The Bass Clarinet Concerto, composed in 2003, follows the symphony by one year. The stylistic approach is similar, but Zych seems to put his materials to somewhat different use here. I hesitate to use the word “Romantic,” because the piece is much too avant-garde for that; but this work, also in two movements of approximately equal length, is much more dramatic and emotive in an almost cinematic way. For some reason, isolated passages reminded me of Stravinsky’s Petrushka . Perhaps the association is unavoidable, given Stravinsky’s inclusion in his score of a part for bass clarinet. In any case, Zych’s concerto is not a virtuosic showpiece for the instrument. For the most part, its role seems more one of an obbligato instrument embedded within the orchestral fabric than that of a solo protagonist. If I could ever bring myself to call such a piece of music “beautiful,” Zych’s Bass Clarinet Concerto might just qualify. It’s really quite an absorbing and, at moments, even moving work.


Stirrings of the Will is the most recently written piece on the disc, having been completed in 2006. Formally, I suppose you could call it a tone poem that, in some way, according to the program note, is related to the composer’s appreciation of Schopenhauer. The author describes the piece as a series of “distends, eruptions, lapses, sudden accelerations, and retractions,” and compares it to the works of György Kurtág.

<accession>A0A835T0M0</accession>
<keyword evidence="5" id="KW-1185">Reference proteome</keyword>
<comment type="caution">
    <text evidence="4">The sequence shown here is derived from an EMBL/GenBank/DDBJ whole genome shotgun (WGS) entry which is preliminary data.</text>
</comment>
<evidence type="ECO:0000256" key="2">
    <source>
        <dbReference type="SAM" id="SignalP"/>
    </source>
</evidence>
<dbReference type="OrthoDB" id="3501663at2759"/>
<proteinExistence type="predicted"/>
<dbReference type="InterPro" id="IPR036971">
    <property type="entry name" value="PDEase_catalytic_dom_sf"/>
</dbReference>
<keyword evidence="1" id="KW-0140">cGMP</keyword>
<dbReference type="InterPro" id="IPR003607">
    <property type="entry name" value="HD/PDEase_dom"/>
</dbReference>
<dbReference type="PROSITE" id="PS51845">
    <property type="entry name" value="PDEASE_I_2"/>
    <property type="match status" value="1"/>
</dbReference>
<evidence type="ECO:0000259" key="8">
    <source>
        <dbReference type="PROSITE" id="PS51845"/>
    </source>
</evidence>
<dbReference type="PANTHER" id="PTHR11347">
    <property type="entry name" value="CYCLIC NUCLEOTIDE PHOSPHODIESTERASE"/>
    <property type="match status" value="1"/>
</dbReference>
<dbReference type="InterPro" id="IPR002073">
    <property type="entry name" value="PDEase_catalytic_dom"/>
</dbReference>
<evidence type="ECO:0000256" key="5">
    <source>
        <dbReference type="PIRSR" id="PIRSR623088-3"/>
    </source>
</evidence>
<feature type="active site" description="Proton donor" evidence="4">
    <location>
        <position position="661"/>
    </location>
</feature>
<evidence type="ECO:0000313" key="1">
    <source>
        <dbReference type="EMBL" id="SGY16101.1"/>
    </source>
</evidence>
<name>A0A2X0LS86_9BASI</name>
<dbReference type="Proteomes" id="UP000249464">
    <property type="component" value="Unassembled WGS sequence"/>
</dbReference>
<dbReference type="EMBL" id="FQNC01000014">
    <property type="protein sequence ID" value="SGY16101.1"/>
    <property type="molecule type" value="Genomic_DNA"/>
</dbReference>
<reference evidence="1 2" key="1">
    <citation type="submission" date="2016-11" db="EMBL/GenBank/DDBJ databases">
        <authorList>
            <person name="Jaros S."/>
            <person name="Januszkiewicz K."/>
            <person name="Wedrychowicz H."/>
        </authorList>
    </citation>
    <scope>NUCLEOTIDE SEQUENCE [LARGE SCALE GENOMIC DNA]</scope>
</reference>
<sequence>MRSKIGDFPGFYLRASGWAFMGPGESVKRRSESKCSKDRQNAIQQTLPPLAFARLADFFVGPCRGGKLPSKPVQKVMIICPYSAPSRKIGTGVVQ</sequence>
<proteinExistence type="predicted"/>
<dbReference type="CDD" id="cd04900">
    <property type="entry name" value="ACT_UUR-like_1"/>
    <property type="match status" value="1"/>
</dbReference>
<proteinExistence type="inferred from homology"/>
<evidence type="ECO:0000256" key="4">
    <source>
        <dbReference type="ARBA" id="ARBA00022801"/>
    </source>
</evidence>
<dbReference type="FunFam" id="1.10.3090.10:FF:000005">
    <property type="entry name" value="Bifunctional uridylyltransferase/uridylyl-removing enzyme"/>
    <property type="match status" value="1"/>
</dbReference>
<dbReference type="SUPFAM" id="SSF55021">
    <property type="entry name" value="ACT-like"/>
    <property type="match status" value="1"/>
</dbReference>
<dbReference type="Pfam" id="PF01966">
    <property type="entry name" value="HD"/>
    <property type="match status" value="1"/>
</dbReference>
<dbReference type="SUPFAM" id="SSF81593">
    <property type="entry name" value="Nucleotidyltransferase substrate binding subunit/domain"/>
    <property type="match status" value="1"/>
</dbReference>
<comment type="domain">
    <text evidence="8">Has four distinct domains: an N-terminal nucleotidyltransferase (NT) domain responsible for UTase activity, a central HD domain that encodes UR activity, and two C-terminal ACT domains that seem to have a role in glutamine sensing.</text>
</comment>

It’s impossible of course to critique the performances. Conductor Przemys?aw Fiugajski and the Podlasie Opera and Philharmonic Orchestra of Bia?ystock seem to know what they’re about, bass clarinetist Micha? Górczy?ski sounds technically adept, and the Dux recording is excellent. While this type of fare is not likely to have the same wide appeal of the latest release of a Mahler symphony, modern-music enthusiasts—and you know who you are—will derive much enjoyment from this CD.


FANFARE: Jerry Dubins
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Works on This Recording

1. Symphony No. 1 by Wojciech Ziemowit Zych
Conductor:  Przemyslaw Fiugajski
Orchestra/Ensemble:  Bialystok Podlasie Philharmonic Orchestra
Period: Contemporary 
Venue:  Podlasie Opera & Philharmonic Concert Ha 
Length: 31 Minutes 39 Secs. 
2. Concerto for bass clarinet & orchestra by Wojciech Ziemowit Zych
Performer:  Michal Górczynski ()
Conductor:  Przemyslaw Fiugajski
Orchestra/Ensemble:  Bialystok Podlasie Philharmonic Orchestra
Period: Contemporary 
Written: 2003 
Venue:  Podlasie Opera & Philharmonic Concert Ha 
Length: 31 Minutes 28 Secs. 
3. Stirrings of the Will, for orchestra by Wojciech Ziemowit Zych
Conductor:  Przemyslaw Fiugajski
Orchestra/Ensemble:  Bialystok Podlasie Philharmonic Orchestra
Period: Contemporary 
Written: 2003 
Venue:  Podlasie Opera & Philharmonic Concert Ha 
Length: 8 Minutes 59 Secs.